So while the UK fashion industry has seen a decline in sales despite lockdown easing - 6.5% year-on-year for the month of June - Ascendancy Apparel appears to be bucking the trend.
For The Fibre Co, a small, luxury yarn company, founded by Daphne Marinopoulos and based in Threlkeld, near Keswick, sustainable wool sources are core to her business.
While The Fibre Co's supply chain has been heavily affected during COVID19, online sales have increased.
"Our sock yarn called 'Amble' was supposed to be released in May, but the mill in Peru was forced to close the day before they were due to send our colour samples, which meant we couldn't approve samples nor could we place a bulk order until they returned in May.
"They are still only operating at 25% capacity so we won't receive the bulk order until October. The two UK mills that we work with have similarly had to reduce their capacity to produce once they returned to work."
Normally The Fibre Co work with 8 to 12 week lead times, they now have 12 to 20 week lead time. Their autumn season order was placed in the middle of the pandemic, and the success of the autumn and winter sales (normally the high season) will depend on the mills' ability to deliver.
However, like Ascendancy Apparel, connecting with the Cumbrian environment is key to The Fibre Co brand and that has helped them build an Insta community who appreciate the stories and values behind the brand. The Fibre Co takes the use of Insta one step further and engages with partners within their supply chains, such as sharing the designs and work of independent designers and collaborators.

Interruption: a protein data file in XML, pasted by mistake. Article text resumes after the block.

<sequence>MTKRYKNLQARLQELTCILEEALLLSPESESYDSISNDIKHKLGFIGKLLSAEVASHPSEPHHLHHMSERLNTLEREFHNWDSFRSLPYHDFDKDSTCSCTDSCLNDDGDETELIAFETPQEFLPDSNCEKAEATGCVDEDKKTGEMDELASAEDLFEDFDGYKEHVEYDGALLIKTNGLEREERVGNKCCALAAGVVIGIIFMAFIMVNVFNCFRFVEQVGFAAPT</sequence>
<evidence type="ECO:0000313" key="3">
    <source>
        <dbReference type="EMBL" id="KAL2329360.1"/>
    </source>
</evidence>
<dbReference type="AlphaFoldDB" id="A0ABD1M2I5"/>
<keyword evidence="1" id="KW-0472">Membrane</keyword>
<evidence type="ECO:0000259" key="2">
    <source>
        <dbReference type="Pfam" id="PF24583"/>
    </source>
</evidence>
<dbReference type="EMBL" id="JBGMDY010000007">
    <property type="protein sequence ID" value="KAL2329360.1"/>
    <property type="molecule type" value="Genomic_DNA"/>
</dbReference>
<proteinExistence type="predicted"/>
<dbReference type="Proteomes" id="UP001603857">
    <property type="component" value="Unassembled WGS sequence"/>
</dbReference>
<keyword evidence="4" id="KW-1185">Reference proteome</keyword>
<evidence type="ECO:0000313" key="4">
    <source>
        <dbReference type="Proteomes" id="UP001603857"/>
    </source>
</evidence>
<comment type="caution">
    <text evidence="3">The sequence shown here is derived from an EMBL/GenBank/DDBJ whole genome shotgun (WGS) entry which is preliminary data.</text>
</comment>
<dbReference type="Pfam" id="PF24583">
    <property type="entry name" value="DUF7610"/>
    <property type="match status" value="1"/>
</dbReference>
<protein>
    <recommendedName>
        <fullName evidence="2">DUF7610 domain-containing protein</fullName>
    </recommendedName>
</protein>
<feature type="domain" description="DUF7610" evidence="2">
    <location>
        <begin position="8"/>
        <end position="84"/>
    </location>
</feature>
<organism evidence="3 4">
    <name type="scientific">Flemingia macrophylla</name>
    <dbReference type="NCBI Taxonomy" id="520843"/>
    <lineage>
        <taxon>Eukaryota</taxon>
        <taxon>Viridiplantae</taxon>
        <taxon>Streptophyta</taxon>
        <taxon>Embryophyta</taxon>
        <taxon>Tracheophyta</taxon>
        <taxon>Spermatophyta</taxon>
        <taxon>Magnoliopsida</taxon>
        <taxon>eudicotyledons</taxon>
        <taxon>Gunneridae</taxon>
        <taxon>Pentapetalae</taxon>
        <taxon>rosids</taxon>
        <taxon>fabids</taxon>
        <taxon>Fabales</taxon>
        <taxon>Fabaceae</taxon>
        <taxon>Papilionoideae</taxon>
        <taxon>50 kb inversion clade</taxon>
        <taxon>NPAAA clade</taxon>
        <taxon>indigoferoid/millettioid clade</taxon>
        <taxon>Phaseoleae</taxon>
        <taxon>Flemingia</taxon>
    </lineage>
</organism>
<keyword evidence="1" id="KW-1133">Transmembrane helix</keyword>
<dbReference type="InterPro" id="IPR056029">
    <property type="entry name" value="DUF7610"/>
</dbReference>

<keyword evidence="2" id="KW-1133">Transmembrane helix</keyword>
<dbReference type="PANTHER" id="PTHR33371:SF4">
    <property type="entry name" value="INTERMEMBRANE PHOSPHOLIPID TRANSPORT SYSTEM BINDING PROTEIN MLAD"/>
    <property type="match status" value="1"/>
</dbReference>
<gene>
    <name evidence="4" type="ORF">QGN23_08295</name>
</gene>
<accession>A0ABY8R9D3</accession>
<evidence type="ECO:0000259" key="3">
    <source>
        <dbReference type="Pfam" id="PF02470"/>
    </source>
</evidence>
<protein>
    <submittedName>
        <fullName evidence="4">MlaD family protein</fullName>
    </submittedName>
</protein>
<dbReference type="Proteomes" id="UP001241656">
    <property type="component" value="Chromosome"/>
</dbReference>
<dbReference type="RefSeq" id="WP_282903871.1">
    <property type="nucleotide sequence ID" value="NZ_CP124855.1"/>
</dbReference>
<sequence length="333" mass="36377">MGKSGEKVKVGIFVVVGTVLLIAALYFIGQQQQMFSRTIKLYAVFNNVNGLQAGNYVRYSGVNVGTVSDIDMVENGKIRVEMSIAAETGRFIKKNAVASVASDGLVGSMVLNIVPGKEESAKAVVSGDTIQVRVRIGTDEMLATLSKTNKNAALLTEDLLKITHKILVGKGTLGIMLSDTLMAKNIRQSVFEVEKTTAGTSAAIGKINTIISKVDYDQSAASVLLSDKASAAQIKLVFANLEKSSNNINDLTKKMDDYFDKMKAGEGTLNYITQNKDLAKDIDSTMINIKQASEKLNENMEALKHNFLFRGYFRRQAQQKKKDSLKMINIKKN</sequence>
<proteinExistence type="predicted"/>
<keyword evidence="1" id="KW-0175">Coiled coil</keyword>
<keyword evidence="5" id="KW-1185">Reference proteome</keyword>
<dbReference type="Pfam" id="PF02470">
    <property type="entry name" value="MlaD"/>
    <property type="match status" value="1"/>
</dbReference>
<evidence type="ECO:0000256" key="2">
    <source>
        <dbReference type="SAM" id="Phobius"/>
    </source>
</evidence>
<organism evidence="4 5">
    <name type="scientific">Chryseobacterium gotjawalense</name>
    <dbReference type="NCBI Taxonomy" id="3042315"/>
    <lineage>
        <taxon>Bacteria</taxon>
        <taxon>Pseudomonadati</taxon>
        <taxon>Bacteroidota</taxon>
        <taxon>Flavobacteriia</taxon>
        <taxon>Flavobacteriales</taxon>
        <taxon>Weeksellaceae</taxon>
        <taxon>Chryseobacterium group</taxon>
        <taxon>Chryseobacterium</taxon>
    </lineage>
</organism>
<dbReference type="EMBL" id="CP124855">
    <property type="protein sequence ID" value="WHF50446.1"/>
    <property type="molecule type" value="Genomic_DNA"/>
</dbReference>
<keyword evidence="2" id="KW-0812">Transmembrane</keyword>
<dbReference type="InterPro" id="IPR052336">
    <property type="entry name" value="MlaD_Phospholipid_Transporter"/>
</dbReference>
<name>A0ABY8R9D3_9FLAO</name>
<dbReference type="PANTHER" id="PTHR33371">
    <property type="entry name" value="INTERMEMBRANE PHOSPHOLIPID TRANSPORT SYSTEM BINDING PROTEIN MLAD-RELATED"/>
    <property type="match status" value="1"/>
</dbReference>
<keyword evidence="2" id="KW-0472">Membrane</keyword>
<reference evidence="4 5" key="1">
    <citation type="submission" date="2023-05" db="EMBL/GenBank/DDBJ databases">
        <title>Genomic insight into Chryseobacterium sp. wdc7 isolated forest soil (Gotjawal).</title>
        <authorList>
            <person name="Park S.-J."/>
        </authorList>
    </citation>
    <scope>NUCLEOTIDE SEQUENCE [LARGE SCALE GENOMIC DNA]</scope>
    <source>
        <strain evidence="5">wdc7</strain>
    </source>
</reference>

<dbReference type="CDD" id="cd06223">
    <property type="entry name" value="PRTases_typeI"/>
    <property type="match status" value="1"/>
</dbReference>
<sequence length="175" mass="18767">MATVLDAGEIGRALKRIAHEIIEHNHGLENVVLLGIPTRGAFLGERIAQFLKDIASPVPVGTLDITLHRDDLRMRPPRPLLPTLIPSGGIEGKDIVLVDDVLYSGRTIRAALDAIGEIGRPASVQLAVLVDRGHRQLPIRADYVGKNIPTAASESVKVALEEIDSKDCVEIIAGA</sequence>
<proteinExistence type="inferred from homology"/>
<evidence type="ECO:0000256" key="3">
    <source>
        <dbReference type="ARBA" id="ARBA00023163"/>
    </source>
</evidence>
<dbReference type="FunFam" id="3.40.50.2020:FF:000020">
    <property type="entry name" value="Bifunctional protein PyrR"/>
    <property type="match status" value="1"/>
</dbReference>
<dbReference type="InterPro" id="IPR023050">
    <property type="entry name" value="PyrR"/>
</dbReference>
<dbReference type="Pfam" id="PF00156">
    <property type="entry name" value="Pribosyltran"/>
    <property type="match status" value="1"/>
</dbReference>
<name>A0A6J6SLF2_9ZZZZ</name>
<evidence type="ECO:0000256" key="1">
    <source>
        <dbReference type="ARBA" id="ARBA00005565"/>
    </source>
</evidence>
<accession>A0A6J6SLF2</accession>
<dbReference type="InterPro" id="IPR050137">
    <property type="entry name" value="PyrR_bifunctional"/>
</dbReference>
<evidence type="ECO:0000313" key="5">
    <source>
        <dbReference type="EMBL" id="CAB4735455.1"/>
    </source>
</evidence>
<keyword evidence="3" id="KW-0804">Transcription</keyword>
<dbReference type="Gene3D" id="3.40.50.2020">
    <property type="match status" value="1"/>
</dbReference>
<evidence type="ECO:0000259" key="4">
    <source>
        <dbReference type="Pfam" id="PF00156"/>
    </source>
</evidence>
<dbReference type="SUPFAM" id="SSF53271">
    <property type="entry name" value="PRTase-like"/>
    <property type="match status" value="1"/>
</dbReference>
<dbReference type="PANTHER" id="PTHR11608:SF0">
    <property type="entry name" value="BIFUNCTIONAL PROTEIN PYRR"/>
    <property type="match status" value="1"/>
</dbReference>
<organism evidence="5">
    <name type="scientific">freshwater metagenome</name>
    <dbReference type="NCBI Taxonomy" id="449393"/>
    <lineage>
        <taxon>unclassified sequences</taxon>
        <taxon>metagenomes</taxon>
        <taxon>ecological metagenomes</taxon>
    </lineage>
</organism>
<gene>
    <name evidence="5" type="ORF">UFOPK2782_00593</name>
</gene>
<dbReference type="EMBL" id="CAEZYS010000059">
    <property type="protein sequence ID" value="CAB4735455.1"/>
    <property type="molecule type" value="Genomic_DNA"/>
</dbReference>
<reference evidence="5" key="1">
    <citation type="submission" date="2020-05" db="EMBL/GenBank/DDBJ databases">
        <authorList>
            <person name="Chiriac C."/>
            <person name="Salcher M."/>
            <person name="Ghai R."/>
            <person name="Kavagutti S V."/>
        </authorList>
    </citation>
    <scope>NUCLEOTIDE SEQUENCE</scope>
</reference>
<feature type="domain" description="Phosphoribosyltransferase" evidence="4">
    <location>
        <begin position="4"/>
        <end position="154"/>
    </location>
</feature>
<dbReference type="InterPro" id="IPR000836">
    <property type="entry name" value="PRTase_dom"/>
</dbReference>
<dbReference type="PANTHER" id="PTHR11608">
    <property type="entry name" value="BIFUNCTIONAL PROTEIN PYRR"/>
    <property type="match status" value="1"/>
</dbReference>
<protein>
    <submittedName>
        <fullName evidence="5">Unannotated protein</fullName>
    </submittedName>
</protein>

As we move forward and set upon a path of recovery from the impacts of COVID19, digital, and social will continue to be the drivers for change.
As clothing brands compete for discretionary spend, the need to build loyal communities will become increasingly important to help brands survive. But with that comes the need to meet consumer demands. Some consumers will care about the impacts of production on the environment; others will care about child labour or human trafficking.
Indeed, TrendWatching, a consumer trend firms, has identified GREEN PRESSURE as a trend for 2020. It predicts that more and more consumers will move from eco-status to eco-shame. This means rather than opting-in to buy sustainable products, consumers are essentially opting-out if they don't buy sustainable products which are now readily available in the market place. And with the use of social media, the concept will reach the four corners of the world.
If brands can tell the whole supply chain story through platforms like Insta and connect their followers with the entire ecosystem, consumers will be able to educate themselves on their purchasing decisions. Consumers will no doubt appreciate the transparency and reward businesses with increased brand loyalty. This more transparent storytelling will also, hopefully, lead to more sustainable clothing manufacturing practices across the global supply chain, including in England.
Originally published in In-Cumbria Aug 2020